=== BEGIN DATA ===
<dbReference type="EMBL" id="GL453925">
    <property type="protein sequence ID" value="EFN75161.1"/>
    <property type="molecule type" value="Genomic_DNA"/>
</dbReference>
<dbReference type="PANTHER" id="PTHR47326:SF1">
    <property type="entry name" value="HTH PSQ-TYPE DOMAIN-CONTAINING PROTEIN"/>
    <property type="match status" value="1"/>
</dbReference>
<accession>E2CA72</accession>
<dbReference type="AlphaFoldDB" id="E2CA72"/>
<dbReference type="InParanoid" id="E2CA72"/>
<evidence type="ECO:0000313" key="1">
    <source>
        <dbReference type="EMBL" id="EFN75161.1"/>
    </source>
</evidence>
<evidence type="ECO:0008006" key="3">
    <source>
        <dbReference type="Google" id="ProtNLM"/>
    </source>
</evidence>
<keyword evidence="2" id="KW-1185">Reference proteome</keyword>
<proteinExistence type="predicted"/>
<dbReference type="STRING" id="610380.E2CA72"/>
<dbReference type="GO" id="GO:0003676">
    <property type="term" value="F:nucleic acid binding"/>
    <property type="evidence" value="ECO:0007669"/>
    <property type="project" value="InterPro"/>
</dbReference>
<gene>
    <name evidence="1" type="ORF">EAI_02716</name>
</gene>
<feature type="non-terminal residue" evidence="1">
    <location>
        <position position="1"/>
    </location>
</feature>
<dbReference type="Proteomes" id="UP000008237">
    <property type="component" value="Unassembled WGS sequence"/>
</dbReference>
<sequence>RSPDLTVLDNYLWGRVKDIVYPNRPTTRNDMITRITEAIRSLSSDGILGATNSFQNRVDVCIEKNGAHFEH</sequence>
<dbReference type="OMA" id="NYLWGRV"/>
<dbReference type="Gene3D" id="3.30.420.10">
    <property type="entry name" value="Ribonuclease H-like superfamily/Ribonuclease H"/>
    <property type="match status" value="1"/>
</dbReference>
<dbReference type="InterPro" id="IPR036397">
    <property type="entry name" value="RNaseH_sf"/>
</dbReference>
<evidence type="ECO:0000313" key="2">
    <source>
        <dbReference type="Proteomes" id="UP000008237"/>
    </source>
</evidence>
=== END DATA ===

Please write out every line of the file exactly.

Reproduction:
<dbReference type="EMBL" id="GL453925">
    <property type="protein sequence ID" value="EFN75161.1"/>
    <property type="molecule type" value="Genomic_DNA"/>
</dbReference>
<dbReference type="PANTHER" id="PTHR47326:SF1">
    <property type="entry name" value="HTH PSQ-TYPE DOMAIN-CONTAINING PROTEIN"/>
    <property type="match status" value="1"/>
</dbReference>
<accession>E2CA72</accession>
<dbReference type="AlphaFoldDB" id="E2CA72"/>
<dbReference type="InParanoid" id="E2CA72"/>
<evidence type="ECO:0000313" key="1">
    <source>
        <dbReference type="EMBL" id="EFN75161.1"/>
    </source>
</evidence>
<evidence type="ECO:0008006" key="3">
    <source>
        <dbReference type="Google" id="ProtNLM"/>
    </source>
</evidence>
<keyword evidence="2" id="KW-1185">Reference proteome</keyword>
<proteinExistence type="predicted"/>
<dbReference type="STRING" id="610380.E2CA72"/>
<dbReference type="GO" id="GO:0003676">
    <property type="term" value="F:nucleic acid binding"/>
    <property type="evidence" value="ECO:0007669"/>
    <property type="project" value="InterPro"/>
</dbReference>
<gene>
    <name evidence="1" type="ORF">EAI_02716</name>
</gene>
<feature type="non-terminal residue" evidence="1">
    <location>
        <position position="1"/>
    </location>
</feature>
<dbReference type="Proteomes" id="UP000008237">
    <property type="component" value="Unassembled WGS sequence"/>
</dbReference>
<sequence>RSPDLTVLDNYLWGRVKDIVYPNRPTTRNDMITRITEAIRSLSSDGILGATNSFQNRVDVCIEKNGAHFEH</sequence>
<dbReference type="OMA" id="NYLWGRV"/>
<dbReference type="Gene3D" id="3.30.420.10">
    <property type="entry name" value="Ribonuclease H-like superfamily/Ribonuclease H"/>
    <property type="match status" value="1"/>
</dbReference>
<dbReference type="InterPro" id="IPR036397">
    <property type="entry name" value="RNaseH_sf"/>
</dbReference>
<evidence type="ECO:0000313" key="2">
    <source>
        <dbReference type="Proteomes" id="UP000008237"/>
    </source>
</evidence>